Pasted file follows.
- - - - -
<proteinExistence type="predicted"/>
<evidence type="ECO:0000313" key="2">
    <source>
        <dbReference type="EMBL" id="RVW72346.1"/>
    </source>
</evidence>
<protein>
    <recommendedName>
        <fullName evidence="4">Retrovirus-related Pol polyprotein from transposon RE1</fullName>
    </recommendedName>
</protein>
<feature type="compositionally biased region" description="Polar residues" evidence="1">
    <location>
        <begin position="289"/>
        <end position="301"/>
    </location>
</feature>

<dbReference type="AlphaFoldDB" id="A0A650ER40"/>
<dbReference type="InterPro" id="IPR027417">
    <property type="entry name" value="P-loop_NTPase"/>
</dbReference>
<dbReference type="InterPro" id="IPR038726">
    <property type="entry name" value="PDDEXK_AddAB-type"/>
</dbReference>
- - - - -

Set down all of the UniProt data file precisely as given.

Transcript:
<proteinExistence type="predicted"/>
<evidence type="ECO:0000313" key="2">
    <source>
        <dbReference type="EMBL" id="RVW72346.1"/>
    </source>
</evidence>
<protein>
    <recommendedName>
        <fullName evidence="4">Retrovirus-related Pol polyprotein from transposon RE1</fullName>
    </recommendedName>
</protein>
<feature type="compositionally biased region" description="Polar residues" evidence="1">
    <location>
        <begin position="289"/>
        <end position="301"/>
    </location>
</feature>

<dbReference type="AlphaFoldDB" id="A0A650ER40"/>
<dbReference type="InterPro" id="IPR027417">
    <property type="entry name" value="P-loop_NTPase"/>
</dbReference>
<dbReference type="InterPro" id="IPR038726">
    <property type="entry name" value="PDDEXK_AddAB-type"/>
</dbReference>